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Save The Rain

Fay Johnson

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The Case for Saving the Rain

Have you ever thought about the connection between how neighborhoods and cities are designed and how the rain impacts our environment? The impermeable surfaces that surround us—from vast parking lots to endless roads—can collect billions of gallons of water in just one rainfall. If that water is not redirected for beneficial uses, it can transport pollutants into our waterways. We seldom think of rainwater as a culprit in the pollution problem, but the influx of water into our sewage systems during a big storm carries contaminants from our streets into our waterways and the ecosystems that depend on them. Residents, especially those in single-family homes, can take one simple step that can dramatically change the impact rainfall has on pollution: collecting rainwater.

The Problem

Imagine a parking lot and all that you find on the ground. Car fluids, cigarette butts, litter, and often salt. When rain falls or snow melts on these debris-covered surfaces, it sends thousands of gallons of water and trash straight into the sewer system that ultimately runs into our larger waterways. The average US middle-class home has approximately 2,500 square feet of impermeable surfaces. Depending on the region, approximately 60,500 gallons of rain falls on those surfaces per year. In most cities, wastewater from your home shares the same system as the storm water, so when there is heavy rainfall, the sewer can’t handle the added volume, and it spills into the wastewater system, with both now becoming the runoff into our rivers and streams as Combined Sewer Overflow (CSO). When you add up the effect of all the houses, roadways, and parking lots in a city, they create billions of gallons of polluted water that then travel through our sewer systems and enter our waterways. When this high volume of polluted water leaves the sewer system and enters the rivers and streams, it can contribute to erosion. And when erosion continues over a long period of time, it can lead to flooding in the surrounding areas, which destroys wildlife habitat.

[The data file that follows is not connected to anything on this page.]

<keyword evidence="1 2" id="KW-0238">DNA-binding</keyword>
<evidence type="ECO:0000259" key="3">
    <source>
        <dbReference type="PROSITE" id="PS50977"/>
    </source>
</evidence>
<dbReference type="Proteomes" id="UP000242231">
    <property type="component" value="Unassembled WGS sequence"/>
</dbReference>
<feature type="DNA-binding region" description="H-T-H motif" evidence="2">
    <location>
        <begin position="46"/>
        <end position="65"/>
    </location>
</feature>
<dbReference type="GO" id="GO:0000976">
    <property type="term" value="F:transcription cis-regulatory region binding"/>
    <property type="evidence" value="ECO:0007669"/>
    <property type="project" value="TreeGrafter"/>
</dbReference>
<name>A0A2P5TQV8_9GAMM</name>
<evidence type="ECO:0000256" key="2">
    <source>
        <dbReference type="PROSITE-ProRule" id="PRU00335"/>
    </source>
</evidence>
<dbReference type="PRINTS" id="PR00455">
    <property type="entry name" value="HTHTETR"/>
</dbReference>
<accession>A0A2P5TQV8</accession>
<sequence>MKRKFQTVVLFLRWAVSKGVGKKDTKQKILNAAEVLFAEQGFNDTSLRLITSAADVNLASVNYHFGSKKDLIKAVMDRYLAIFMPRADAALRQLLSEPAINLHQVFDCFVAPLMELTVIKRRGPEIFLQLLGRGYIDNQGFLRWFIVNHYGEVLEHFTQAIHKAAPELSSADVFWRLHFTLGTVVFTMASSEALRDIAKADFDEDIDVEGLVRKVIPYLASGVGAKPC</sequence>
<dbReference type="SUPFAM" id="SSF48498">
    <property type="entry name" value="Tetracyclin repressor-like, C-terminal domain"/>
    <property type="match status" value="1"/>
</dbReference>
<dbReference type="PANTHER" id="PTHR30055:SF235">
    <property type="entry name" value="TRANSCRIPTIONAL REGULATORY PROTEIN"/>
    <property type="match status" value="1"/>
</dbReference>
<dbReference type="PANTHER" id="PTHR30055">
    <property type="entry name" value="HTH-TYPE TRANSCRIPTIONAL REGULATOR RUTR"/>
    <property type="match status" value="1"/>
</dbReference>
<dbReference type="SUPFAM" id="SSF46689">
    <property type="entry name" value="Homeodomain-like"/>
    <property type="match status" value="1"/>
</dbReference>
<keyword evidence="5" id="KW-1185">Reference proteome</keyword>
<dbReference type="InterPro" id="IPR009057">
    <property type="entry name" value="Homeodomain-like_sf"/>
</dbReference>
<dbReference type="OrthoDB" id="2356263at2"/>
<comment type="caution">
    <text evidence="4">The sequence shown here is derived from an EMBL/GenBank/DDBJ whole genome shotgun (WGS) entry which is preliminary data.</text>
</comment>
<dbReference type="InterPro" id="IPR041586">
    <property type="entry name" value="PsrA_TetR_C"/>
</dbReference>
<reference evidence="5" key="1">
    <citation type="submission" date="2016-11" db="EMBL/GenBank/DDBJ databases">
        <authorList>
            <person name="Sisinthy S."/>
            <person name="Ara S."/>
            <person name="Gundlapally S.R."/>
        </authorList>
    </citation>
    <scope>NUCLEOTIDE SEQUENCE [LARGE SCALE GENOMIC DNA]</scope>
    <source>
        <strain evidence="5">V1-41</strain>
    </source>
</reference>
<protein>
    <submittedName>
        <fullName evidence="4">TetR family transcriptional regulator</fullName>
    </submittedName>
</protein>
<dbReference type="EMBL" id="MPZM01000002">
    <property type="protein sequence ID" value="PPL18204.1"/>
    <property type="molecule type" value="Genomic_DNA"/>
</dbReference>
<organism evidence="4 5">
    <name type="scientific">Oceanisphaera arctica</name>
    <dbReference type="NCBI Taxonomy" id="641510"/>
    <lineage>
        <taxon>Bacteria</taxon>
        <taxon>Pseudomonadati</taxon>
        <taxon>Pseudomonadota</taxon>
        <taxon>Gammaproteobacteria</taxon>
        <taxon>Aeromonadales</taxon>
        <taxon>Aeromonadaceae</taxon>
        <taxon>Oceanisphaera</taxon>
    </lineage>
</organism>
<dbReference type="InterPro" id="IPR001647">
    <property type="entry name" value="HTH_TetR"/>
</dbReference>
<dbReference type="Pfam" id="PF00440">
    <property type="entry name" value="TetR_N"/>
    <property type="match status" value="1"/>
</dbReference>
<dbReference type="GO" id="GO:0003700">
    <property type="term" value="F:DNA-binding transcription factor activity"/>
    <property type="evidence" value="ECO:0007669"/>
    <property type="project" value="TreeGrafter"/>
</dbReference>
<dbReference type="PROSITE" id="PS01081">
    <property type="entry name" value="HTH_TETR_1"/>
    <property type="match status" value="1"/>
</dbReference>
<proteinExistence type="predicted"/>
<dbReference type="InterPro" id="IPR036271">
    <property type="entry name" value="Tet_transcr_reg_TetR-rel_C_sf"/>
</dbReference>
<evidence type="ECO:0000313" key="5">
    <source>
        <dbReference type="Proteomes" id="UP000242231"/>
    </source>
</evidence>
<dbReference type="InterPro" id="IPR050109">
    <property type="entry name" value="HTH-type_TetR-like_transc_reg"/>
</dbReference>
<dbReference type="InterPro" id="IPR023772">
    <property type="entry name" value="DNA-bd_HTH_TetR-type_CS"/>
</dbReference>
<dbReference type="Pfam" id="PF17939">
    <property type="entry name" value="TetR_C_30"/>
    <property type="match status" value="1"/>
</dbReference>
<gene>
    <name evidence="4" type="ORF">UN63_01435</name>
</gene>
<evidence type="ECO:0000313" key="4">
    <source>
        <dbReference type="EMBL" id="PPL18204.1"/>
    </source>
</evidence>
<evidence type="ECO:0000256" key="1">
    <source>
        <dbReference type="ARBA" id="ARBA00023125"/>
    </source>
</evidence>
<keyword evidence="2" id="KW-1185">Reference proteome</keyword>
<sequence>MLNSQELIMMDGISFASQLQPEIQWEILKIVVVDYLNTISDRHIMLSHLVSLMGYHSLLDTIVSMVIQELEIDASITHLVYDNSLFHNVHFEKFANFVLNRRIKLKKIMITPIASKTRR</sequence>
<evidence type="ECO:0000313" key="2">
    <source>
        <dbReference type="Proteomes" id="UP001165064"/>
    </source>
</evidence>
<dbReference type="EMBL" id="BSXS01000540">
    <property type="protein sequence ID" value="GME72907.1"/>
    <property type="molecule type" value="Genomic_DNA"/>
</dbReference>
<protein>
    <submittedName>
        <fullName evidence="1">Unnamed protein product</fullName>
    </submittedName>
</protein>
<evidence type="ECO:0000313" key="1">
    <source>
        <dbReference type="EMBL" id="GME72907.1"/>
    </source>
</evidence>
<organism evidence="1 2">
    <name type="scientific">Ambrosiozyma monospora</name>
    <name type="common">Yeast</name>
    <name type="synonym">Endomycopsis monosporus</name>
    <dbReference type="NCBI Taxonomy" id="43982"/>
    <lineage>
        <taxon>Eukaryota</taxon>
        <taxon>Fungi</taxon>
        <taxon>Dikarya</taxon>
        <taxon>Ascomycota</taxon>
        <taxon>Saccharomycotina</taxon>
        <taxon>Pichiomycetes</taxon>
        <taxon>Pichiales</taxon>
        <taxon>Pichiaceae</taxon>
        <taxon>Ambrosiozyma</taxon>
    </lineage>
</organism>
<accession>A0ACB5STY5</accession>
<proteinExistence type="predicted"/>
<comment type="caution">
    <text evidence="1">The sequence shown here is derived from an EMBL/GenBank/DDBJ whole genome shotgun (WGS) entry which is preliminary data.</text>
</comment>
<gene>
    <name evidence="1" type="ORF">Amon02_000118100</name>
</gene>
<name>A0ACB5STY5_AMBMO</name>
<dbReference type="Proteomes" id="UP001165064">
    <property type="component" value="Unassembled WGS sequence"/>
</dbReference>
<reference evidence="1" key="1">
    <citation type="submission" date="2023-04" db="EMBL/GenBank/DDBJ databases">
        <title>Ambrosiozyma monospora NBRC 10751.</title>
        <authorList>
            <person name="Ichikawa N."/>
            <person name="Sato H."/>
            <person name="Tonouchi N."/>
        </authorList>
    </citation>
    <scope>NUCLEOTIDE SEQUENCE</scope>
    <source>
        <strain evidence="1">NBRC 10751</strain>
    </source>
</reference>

A Viable Solution

Redirecting, storing, and using storm water systems is both simple and cost effective. It can benefit homeowners and the ecosystem by reducing a household’s water bill and lowering the amount of pollutants that enter our waterways. Some household solutions include rain barrels, cisterns, splash blocks, soaker hoses, rain chains, pervious concrete or surfaces, and rain gardens. Other more industrial options include curb cuts, bio- swales, and retention ponds. These solutions are a great way to start addressing the issue of runoff in urban environments.

One of the easiest ways for homeowners to do their part is to install a rain barrel. Rain barrels collect the water from your gutters and save it for you to use around your home. In addition to helping address the issue of runoff, rain barrels save you money by lowering your water bill. As homes require less water from the municipal water facilities, it lowers the demand for treated water. Some sewer providers, especially those managed by municipal or city governments, offer incentives for utilizing rainwater management systems, including discounts or financial incentives to install rain barrels. Your sewer company is a good resource to find out more information on regulations and incentive qualifications.

Estimate your annual collection with this rainwater calculator.


Read the full article, with installation instructions, in Issue no. 3 of deliberateLIFE. Available for purchase on iTunes and in our shop.